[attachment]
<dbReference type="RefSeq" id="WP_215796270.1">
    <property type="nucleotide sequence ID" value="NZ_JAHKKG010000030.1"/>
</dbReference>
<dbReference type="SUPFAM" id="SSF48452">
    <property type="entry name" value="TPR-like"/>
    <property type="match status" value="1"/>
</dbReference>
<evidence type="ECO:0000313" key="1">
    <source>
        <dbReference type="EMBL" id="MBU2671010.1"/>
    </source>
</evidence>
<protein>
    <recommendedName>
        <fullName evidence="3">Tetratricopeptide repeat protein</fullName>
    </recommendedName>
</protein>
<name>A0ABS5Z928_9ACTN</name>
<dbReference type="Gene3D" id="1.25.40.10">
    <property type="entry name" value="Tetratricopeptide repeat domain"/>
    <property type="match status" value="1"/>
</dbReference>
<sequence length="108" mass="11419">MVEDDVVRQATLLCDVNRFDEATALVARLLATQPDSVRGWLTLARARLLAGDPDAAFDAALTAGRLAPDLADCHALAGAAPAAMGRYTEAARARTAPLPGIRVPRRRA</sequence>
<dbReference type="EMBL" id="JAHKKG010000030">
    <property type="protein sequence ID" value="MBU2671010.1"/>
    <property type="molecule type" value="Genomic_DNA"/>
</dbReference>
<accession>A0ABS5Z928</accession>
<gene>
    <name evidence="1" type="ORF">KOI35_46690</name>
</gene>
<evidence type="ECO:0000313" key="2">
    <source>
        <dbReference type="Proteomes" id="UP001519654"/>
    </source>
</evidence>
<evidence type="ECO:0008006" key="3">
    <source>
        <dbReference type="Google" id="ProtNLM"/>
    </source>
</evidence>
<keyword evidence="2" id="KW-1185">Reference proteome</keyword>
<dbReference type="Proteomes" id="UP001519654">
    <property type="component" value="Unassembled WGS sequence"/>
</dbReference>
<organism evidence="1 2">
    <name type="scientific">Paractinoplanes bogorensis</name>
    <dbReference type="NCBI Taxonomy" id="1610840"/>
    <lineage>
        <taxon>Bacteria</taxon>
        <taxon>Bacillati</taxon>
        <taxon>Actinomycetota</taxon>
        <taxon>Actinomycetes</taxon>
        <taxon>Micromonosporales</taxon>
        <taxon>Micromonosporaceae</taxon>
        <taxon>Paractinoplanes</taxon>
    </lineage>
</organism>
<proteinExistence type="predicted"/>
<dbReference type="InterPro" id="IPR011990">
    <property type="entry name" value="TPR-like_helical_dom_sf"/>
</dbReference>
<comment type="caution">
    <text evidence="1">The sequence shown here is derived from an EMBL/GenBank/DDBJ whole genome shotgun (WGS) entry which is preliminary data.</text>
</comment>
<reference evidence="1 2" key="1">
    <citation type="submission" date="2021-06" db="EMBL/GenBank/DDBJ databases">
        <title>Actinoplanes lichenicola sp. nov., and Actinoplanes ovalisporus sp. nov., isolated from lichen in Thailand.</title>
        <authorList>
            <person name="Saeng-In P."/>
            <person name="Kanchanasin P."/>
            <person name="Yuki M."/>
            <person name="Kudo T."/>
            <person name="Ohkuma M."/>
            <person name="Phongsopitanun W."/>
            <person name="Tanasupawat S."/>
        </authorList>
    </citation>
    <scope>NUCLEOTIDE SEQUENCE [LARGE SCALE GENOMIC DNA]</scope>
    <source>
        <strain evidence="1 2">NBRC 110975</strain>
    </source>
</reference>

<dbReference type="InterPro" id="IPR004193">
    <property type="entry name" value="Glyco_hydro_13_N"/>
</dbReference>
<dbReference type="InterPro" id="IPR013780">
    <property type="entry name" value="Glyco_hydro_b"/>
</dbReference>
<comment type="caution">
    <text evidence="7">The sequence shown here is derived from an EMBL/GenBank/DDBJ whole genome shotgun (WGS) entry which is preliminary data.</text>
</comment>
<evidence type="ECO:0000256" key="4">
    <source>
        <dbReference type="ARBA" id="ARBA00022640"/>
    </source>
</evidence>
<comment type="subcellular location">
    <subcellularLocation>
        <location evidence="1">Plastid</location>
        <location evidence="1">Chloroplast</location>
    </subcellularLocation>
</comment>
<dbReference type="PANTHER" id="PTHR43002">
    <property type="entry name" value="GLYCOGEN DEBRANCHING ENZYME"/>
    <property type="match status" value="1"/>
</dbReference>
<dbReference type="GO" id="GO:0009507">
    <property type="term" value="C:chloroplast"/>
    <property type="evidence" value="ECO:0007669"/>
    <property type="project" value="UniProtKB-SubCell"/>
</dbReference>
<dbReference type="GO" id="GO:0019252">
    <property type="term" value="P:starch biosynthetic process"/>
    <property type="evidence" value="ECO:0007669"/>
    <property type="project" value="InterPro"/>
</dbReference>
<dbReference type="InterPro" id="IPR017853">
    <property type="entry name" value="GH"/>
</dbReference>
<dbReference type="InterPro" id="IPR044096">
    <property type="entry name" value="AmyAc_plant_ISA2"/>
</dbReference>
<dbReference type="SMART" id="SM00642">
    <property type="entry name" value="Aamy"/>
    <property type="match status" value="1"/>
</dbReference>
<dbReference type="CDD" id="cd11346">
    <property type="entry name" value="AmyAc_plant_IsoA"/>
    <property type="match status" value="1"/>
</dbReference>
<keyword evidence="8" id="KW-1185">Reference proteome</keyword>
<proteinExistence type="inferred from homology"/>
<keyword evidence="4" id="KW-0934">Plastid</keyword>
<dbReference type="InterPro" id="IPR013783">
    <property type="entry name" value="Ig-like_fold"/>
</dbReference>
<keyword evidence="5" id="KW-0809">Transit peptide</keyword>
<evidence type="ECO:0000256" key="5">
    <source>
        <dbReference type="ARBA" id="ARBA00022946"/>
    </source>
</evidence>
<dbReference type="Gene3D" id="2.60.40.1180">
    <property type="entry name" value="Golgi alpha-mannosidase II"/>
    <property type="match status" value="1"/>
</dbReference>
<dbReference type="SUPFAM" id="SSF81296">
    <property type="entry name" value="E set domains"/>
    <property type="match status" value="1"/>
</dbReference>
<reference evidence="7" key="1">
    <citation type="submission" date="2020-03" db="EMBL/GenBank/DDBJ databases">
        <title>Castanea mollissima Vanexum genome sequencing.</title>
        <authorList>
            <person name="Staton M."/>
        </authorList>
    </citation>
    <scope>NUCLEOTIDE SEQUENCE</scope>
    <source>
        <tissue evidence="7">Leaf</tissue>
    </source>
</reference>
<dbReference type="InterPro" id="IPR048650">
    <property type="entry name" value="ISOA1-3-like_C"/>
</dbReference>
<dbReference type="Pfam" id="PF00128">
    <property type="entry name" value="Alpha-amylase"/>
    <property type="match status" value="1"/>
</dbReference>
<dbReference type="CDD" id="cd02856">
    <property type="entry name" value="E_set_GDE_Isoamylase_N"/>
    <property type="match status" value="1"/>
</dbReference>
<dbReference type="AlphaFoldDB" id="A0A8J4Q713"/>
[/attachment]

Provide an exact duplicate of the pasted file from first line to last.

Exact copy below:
<dbReference type="RefSeq" id="WP_215796270.1">
    <property type="nucleotide sequence ID" value="NZ_JAHKKG010000030.1"/>
</dbReference>
<dbReference type="SUPFAM" id="SSF48452">
    <property type="entry name" value="TPR-like"/>
    <property type="match status" value="1"/>
</dbReference>
<evidence type="ECO:0000313" key="1">
    <source>
        <dbReference type="EMBL" id="MBU2671010.1"/>
    </source>
</evidence>
<protein>
    <recommendedName>
        <fullName evidence="3">Tetratricopeptide repeat protein</fullName>
    </recommendedName>
</protein>
<name>A0ABS5Z928_9ACTN</name>
<dbReference type="Gene3D" id="1.25.40.10">
    <property type="entry name" value="Tetratricopeptide repeat domain"/>
    <property type="match status" value="1"/>
</dbReference>
<sequence length="108" mass="11419">MVEDDVVRQATLLCDVNRFDEATALVARLLATQPDSVRGWLTLARARLLAGDPDAAFDAALTAGRLAPDLADCHALAGAAPAAMGRYTEAARARTAPLPGIRVPRRRA</sequence>
<dbReference type="EMBL" id="JAHKKG010000030">
    <property type="protein sequence ID" value="MBU2671010.1"/>
    <property type="molecule type" value="Genomic_DNA"/>
</dbReference>
<accession>A0ABS5Z928</accession>
<gene>
    <name evidence="1" type="ORF">KOI35_46690</name>
</gene>
<evidence type="ECO:0000313" key="2">
    <source>
        <dbReference type="Proteomes" id="UP001519654"/>
    </source>
</evidence>
<evidence type="ECO:0008006" key="3">
    <source>
        <dbReference type="Google" id="ProtNLM"/>
    </source>
</evidence>
<keyword evidence="2" id="KW-1185">Reference proteome</keyword>
<dbReference type="Proteomes" id="UP001519654">
    <property type="component" value="Unassembled WGS sequence"/>
</dbReference>
<organism evidence="1 2">
    <name type="scientific">Paractinoplanes bogorensis</name>
    <dbReference type="NCBI Taxonomy" id="1610840"/>
    <lineage>
        <taxon>Bacteria</taxon>
        <taxon>Bacillati</taxon>
        <taxon>Actinomycetota</taxon>
        <taxon>Actinomycetes</taxon>
        <taxon>Micromonosporales</taxon>
        <taxon>Micromonosporaceae</taxon>
        <taxon>Paractinoplanes</taxon>
    </lineage>
</organism>
<proteinExistence type="predicted"/>
<dbReference type="InterPro" id="IPR011990">
    <property type="entry name" value="TPR-like_helical_dom_sf"/>
</dbReference>
<comment type="caution">
    <text evidence="1">The sequence shown here is derived from an EMBL/GenBank/DDBJ whole genome shotgun (WGS) entry which is preliminary data.</text>
</comment>
<reference evidence="1 2" key="1">
    <citation type="submission" date="2021-06" db="EMBL/GenBank/DDBJ databases">
        <title>Actinoplanes lichenicola sp. nov., and Actinoplanes ovalisporus sp. nov., isolated from lichen in Thailand.</title>
        <authorList>
            <person name="Saeng-In P."/>
            <person name="Kanchanasin P."/>
            <person name="Yuki M."/>
            <person name="Kudo T."/>
            <person name="Ohkuma M."/>
            <person name="Phongsopitanun W."/>
            <person name="Tanasupawat S."/>
        </authorList>
    </citation>
    <scope>NUCLEOTIDE SEQUENCE [LARGE SCALE GENOMIC DNA]</scope>
    <source>
        <strain evidence="1 2">NBRC 110975</strain>
    </source>
</reference>

<dbReference type="InterPro" id="IPR004193">
    <property type="entry name" value="Glyco_hydro_13_N"/>
</dbReference>
<dbReference type="InterPro" id="IPR013780">
    <property type="entry name" value="Glyco_hydro_b"/>
</dbReference>
<comment type="caution">
    <text evidence="7">The sequence shown here is derived from an EMBL/GenBank/DDBJ whole genome shotgun (WGS) entry which is preliminary data.</text>
</comment>
<evidence type="ECO:0000256" key="4">
    <source>
        <dbReference type="ARBA" id="ARBA00022640"/>
    </source>
</evidence>
<comment type="subcellular location">
    <subcellularLocation>
        <location evidence="1">Plastid</location>
        <location evidence="1">Chloroplast</location>
    </subcellularLocation>
</comment>
<dbReference type="PANTHER" id="PTHR43002">
    <property type="entry name" value="GLYCOGEN DEBRANCHING ENZYME"/>
    <property type="match status" value="1"/>
</dbReference>
<dbReference type="GO" id="GO:0009507">
    <property type="term" value="C:chloroplast"/>
    <property type="evidence" value="ECO:0007669"/>
    <property type="project" value="UniProtKB-SubCell"/>
</dbReference>
<dbReference type="GO" id="GO:0019252">
    <property type="term" value="P:starch biosynthetic process"/>
    <property type="evidence" value="ECO:0007669"/>
    <property type="project" value="InterPro"/>
</dbReference>
<dbReference type="InterPro" id="IPR017853">
    <property type="entry name" value="GH"/>
</dbReference>
<dbReference type="InterPro" id="IPR044096">
    <property type="entry name" value="AmyAc_plant_ISA2"/>
</dbReference>
<dbReference type="SMART" id="SM00642">
    <property type="entry name" value="Aamy"/>
    <property type="match status" value="1"/>
</dbReference>
<dbReference type="CDD" id="cd11346">
    <property type="entry name" value="AmyAc_plant_IsoA"/>
    <property type="match status" value="1"/>
</dbReference>
<keyword evidence="8" id="KW-1185">Reference proteome</keyword>
<proteinExistence type="inferred from homology"/>
<keyword evidence="4" id="KW-0934">Plastid</keyword>
<dbReference type="InterPro" id="IPR013783">
    <property type="entry name" value="Ig-like_fold"/>
</dbReference>
<keyword evidence="5" id="KW-0809">Transit peptide</keyword>
<evidence type="ECO:0000256" key="5">
    <source>
        <dbReference type="ARBA" id="ARBA00022946"/>
    </source>
</evidence>
<dbReference type="Gene3D" id="2.60.40.1180">
    <property type="entry name" value="Golgi alpha-mannosidase II"/>
    <property type="match status" value="1"/>
</dbReference>
<dbReference type="SUPFAM" id="SSF81296">
    <property type="entry name" value="E set domains"/>
    <property type="match status" value="1"/>
</dbReference>
<reference evidence="7" key="1">
    <citation type="submission" date="2020-03" db="EMBL/GenBank/DDBJ databases">
        <title>Castanea mollissima Vanexum genome sequencing.</title>
        <authorList>
            <person name="Staton M."/>
        </authorList>
    </citation>
    <scope>NUCLEOTIDE SEQUENCE</scope>
    <source>
        <tissue evidence="7">Leaf</tissue>
    </source>
</reference>
<dbReference type="InterPro" id="IPR048650">
    <property type="entry name" value="ISOA1-3-like_C"/>
</dbReference>
<dbReference type="Pfam" id="PF00128">
    <property type="entry name" value="Alpha-amylase"/>
    <property type="match status" value="1"/>
</dbReference>
<dbReference type="CDD" id="cd02856">
    <property type="entry name" value="E_set_GDE_Isoamylase_N"/>
    <property type="match status" value="1"/>
</dbReference>
<dbReference type="AlphaFoldDB" id="A0A8J4Q713"/>